1. re: yen

                    Wikipedia might not always be accurate, but here's something from them: "Wagyu (和牛 wagyū) refers to several breeds of cattle genetically predisposed to intense marbling and to producing a high percentage of oleaginous unsaturated fat,".

                    From my understanding these cows are only in Japan and wagyu literally translates to 'Japanese Cow'. So wagyu applies to many breeds of Japanese cows, but in my mind not the hybrid part Japanese cow North American breeds. In my opinion wagyu is only Japanese beef. From my experience eating what is sometimes called wagyu here, and the 'real' stuff in Japan- the 'real' wagyu is way better. I would still call North American hybrids 'fake' wagyu.

                    1. re: Mawson Plan

                      Im not disputing your assertion that the North American Wagyu tastes different, and is in no way competitive with the Wagyu bred in Japan, but Wagyu is a breed, it has nothing to do with geography. A human being in Japan is the same as a human being in Canada. It's like saying Canadian-rasied Galloway Beef, because it is not from Galloway, is fake Galloway Beef.

                      At the end of the day, i understand it's a sensitive issue for many people in the cattle industry, as the question of genetics, pure bred, quality of genetic stock, and a variety of other factors come into question. I guess we'll just agree to disagree. To me, quality is a whole different equation - not part of what makes a breed real or fake. Even though a lot of crossbreeding has taken place with the Wagyu breed, they've managed to get most cattle stocks up to what is essentially pure-bred status, That's enough for me.

                      1. re: yen

                        Ok. Maybe we'll talk it out over a plate of wagyu some time. I live near Commercial right now. :)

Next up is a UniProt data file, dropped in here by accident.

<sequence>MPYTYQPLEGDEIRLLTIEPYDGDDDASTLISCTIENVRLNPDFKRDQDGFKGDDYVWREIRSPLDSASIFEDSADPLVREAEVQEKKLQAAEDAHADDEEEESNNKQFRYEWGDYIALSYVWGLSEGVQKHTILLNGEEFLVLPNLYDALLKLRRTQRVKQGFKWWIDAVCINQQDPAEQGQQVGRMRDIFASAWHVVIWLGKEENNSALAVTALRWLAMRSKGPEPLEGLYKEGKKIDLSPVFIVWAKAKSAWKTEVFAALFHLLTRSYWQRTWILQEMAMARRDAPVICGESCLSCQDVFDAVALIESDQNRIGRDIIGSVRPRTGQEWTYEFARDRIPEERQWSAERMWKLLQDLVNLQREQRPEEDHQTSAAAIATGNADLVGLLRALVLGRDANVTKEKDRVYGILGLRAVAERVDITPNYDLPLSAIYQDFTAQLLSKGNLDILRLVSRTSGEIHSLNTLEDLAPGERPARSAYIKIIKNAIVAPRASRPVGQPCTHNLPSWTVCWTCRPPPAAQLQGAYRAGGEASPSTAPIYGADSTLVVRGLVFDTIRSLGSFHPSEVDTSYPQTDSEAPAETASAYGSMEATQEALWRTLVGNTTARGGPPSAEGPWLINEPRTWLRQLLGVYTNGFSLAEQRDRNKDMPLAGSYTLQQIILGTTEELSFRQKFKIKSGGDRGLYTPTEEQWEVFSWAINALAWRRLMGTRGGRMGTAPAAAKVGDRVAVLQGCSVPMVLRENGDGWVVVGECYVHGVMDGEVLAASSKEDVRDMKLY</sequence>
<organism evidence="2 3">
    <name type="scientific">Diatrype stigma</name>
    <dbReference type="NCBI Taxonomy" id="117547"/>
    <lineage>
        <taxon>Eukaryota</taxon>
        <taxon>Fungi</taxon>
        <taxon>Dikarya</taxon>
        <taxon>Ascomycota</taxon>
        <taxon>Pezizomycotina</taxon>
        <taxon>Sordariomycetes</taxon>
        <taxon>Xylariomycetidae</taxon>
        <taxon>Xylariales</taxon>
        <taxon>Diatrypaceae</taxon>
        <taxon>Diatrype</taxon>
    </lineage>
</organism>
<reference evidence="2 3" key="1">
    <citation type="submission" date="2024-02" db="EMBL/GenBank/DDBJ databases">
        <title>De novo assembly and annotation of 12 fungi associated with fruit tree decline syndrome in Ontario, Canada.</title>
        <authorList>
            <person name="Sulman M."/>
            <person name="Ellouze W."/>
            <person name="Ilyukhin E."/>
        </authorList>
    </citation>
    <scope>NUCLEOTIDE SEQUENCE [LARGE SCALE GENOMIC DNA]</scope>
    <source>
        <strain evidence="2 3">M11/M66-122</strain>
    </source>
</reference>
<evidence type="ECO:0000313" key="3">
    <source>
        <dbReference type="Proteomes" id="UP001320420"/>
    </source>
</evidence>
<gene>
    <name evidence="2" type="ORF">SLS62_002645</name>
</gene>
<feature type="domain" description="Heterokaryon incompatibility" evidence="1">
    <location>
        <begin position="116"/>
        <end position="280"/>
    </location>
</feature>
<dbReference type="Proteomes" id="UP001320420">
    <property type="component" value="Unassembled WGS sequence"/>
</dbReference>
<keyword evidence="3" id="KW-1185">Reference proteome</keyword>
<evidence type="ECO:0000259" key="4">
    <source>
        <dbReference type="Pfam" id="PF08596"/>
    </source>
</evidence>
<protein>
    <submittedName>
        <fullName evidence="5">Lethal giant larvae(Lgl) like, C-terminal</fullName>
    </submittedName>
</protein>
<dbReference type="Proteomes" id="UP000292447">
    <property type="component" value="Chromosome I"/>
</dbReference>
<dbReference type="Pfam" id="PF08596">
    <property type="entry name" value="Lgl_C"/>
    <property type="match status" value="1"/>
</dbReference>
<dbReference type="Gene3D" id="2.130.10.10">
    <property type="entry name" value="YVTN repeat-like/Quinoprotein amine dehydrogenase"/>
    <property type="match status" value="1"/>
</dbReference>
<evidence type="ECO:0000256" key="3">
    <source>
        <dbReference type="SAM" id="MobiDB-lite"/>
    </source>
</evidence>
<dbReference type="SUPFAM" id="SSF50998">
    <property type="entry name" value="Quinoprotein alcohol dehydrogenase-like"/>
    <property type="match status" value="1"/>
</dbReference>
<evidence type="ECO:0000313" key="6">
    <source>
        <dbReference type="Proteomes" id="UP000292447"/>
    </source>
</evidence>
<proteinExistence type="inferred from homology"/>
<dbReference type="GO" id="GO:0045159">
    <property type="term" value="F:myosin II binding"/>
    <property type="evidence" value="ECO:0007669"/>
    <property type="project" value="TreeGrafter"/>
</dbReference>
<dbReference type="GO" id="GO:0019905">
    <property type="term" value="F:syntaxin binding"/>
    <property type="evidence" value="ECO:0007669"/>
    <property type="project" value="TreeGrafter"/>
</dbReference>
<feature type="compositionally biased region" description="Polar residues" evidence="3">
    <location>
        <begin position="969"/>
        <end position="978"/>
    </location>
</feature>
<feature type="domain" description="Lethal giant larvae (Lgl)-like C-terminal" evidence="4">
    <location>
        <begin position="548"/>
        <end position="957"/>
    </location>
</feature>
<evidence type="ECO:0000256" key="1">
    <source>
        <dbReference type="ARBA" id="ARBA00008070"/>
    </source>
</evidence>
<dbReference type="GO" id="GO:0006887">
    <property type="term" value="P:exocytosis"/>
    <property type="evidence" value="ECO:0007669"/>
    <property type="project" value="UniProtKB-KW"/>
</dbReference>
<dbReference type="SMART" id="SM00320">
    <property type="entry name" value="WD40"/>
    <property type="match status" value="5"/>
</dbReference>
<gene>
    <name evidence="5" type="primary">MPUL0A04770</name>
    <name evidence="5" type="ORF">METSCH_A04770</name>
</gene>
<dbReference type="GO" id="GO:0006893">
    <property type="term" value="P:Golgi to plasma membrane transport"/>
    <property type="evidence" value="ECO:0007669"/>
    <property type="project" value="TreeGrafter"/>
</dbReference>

2. As an FYI, when my wife and I were at the Waldorf in NYC this summer they had a new hybrid beef on the menu...the name escapes me it was something like washugyu (a cross between Washinton the state and Wagyu beef). The chef admited to us is it was overrated and overpriced, but it represents at least one attempt to create an American Wagyu cross breed. I have never been impressed with Kobe style Beef with the exception of at Social House in Vegas whre it appears on the sushi menu. I have no idea if was real Kobe, Kobe style or some such thing, but raw it was fabulous.

                3 Replies
                1. re: foodiesnorth

                  I have only had Wagyu beef once, that was in Sonoma, it was incredible, there was a big difference for us. I am sure that the preparation helped it was a rib eye, trimmed to about 2.5 oz and done in a wellington. It was like butter! Amazing, I dream about it still.

                  1. re: cleopatra999


                    I too have it on occasion at restaurants in Edmonton.

                    I will not get into the "fake Wagyu", "American Wagyu" "Kobe" debate as Yen and Mawson Plan and in particular the website link that latter inserted into his/her Sep 27 post have amply dealt with it.

                    I know the beef I ate did not come from Kobe, Japan. It likely came from the rancher near Camrose that Dan G mentioned or from Snake River, Idaho whose products I did see in Urban Fair during the relatively short period it was in the Crestwood Shopping Centre here in Edmonton.

                    I always assume that anything called "Kobe" is in fact North American raised Wagyu or Wagyu/Black Angus as otherwise the prices would be astronomical.

                    Sonny Song when he spent more time at the downtown location of Sorrentino's had it occasionally. I had a New York strip which was very good. Was it "out of this world"? Not particularly. I will have to get to Sage some evening to try their "prime".